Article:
Materials unearthed from the KGB archives indicate that four of the six current permanent members of the Moscow Patriarchate Holy Synod are, or at least until recently were, KGB agents: Patriarch Aleksii II (agent code-name "Drozdov"); Metropolitan Iuvenalii of Krutitsy ("Adament"); Metropolitan Kirill of Smolensk ("Mikhailov"); and Metropolitan Filaret of Minsk ("Ostrovskii"). The head of the Patriarchate’s publications department, Metropolitan Pitirim of Volokolamsk ("Abbat"), was also revealed to be an agent. 7  It should be stressed that an "agent" of the former KGB was considerably more than an informer, he or she was an active operative of the Committee for State Security [KGB], in effect a non-uniformed officer of that organization. 8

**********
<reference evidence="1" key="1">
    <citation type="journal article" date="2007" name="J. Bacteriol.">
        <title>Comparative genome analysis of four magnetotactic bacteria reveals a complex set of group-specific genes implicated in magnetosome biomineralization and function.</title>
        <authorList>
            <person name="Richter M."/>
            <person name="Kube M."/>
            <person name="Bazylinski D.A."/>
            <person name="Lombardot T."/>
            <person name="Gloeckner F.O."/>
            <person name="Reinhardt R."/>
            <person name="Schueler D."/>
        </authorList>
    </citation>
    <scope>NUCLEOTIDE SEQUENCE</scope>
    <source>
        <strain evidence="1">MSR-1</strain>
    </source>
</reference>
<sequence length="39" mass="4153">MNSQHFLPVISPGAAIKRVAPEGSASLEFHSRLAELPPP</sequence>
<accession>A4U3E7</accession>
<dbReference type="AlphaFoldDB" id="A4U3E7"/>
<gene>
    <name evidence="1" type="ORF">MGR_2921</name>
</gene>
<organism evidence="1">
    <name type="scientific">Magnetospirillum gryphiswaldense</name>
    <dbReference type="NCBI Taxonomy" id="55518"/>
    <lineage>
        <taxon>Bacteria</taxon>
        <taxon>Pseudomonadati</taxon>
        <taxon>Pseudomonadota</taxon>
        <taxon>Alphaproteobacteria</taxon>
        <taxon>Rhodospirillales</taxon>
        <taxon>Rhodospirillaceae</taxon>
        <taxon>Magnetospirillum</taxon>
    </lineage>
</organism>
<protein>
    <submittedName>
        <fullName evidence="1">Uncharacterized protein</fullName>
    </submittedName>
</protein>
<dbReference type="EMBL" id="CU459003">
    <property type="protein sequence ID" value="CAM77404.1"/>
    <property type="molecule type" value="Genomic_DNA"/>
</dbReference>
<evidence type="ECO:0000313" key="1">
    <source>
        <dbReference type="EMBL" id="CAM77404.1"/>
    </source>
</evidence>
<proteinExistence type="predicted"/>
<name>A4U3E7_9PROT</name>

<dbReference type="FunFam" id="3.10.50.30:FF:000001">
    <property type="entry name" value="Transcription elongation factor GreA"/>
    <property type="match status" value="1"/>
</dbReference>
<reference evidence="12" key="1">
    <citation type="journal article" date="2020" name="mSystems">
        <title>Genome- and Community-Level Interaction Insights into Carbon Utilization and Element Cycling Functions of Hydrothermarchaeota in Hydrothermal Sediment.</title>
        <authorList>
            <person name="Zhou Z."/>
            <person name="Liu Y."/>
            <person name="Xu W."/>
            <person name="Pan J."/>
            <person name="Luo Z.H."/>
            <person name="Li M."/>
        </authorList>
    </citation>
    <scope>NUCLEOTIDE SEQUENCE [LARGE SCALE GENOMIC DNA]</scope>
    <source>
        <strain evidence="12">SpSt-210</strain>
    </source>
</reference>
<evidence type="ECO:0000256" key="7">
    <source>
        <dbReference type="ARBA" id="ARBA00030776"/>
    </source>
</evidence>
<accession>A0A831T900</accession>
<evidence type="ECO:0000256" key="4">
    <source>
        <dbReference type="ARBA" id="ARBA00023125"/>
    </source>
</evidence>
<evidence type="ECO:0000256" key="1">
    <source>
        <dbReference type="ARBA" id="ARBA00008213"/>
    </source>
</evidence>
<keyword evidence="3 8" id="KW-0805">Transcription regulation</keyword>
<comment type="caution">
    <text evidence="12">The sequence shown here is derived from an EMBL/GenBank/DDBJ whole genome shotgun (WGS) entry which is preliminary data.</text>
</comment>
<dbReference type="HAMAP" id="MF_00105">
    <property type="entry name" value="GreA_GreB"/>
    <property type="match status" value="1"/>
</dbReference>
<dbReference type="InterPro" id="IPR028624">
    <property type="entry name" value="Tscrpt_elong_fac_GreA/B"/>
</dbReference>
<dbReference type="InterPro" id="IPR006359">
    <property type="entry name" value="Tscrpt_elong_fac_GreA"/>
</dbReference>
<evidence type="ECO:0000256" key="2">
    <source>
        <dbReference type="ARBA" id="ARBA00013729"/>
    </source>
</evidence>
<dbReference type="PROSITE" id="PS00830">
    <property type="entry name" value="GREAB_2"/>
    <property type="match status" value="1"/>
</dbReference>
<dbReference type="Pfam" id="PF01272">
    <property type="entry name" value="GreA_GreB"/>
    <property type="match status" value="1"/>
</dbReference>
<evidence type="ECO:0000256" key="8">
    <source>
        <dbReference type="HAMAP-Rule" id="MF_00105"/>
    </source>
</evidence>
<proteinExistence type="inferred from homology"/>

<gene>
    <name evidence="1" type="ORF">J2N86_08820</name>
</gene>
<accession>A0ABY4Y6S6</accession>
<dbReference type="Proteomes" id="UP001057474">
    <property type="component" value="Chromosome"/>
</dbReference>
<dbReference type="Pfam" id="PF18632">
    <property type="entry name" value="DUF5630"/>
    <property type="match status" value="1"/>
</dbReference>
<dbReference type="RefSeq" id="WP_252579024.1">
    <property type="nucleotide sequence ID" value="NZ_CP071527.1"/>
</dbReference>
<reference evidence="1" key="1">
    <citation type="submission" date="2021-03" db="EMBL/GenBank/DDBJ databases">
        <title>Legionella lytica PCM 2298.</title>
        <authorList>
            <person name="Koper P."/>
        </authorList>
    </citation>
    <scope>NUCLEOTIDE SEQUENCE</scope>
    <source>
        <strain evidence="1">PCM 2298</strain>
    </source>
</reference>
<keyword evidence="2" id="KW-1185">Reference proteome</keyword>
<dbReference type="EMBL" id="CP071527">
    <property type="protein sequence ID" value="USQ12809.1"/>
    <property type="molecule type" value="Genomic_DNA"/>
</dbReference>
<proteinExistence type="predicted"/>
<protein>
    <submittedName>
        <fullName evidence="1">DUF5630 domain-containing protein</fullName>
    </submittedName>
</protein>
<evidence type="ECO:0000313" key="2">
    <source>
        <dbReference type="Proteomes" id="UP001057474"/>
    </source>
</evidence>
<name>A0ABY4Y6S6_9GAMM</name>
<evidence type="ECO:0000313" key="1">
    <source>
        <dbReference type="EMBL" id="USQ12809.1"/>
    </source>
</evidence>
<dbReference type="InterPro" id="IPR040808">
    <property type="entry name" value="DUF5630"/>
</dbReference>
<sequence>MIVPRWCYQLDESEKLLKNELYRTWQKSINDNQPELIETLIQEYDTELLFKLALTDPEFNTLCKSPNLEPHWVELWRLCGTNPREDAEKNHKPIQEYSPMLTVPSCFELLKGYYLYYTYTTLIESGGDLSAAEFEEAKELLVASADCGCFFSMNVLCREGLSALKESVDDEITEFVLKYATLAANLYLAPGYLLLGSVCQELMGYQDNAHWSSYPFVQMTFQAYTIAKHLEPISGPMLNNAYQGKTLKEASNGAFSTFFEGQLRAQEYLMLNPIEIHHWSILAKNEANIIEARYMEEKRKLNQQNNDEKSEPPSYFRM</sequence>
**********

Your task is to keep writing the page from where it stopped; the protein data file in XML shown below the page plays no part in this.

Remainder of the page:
From this evidence, we could reasonably conclude that the one part of the old Soviet Union which survived the fall of Communism relatively intact was the leadership of the Russian Orthodox Church. While leaders of many Communist Party units and Soviet institutions were replaced after the collapse of the Soviet Union, the Church leadership remained in place unchanged. How tragic to see that those men, put in place by a Communist Party whose aim was the destruction of the Christian Church, have remained there and, if anything, acquired even more power and influence in Russia today, for we see them featured prominently in the Russian media, occupying positions in the Duma, and meeting with the President of Russia, while enjoying far more respect than they had in the past. Orthodox Christians must be very careful not to be misled by the fact that these men wear the clothes of Orthodox bishops, are called by ancient and honorable titles, and occupy the sees of Saints of the Church. They were appointed by the Communists to serve their ends, they were agents of the KGB, they are at best careerists who would sell themselves to the KGB for advancement in a secure job, and at worst they are themselves convinced atheists who viewed the Church as something to subvert. They are indeed examples of the "new man" created by Communism - a man without moral sense or values, but they are in no sense the "new men" our Lord Jesus Christ intended His Church to create — men who deny themselves even unto death to obey God.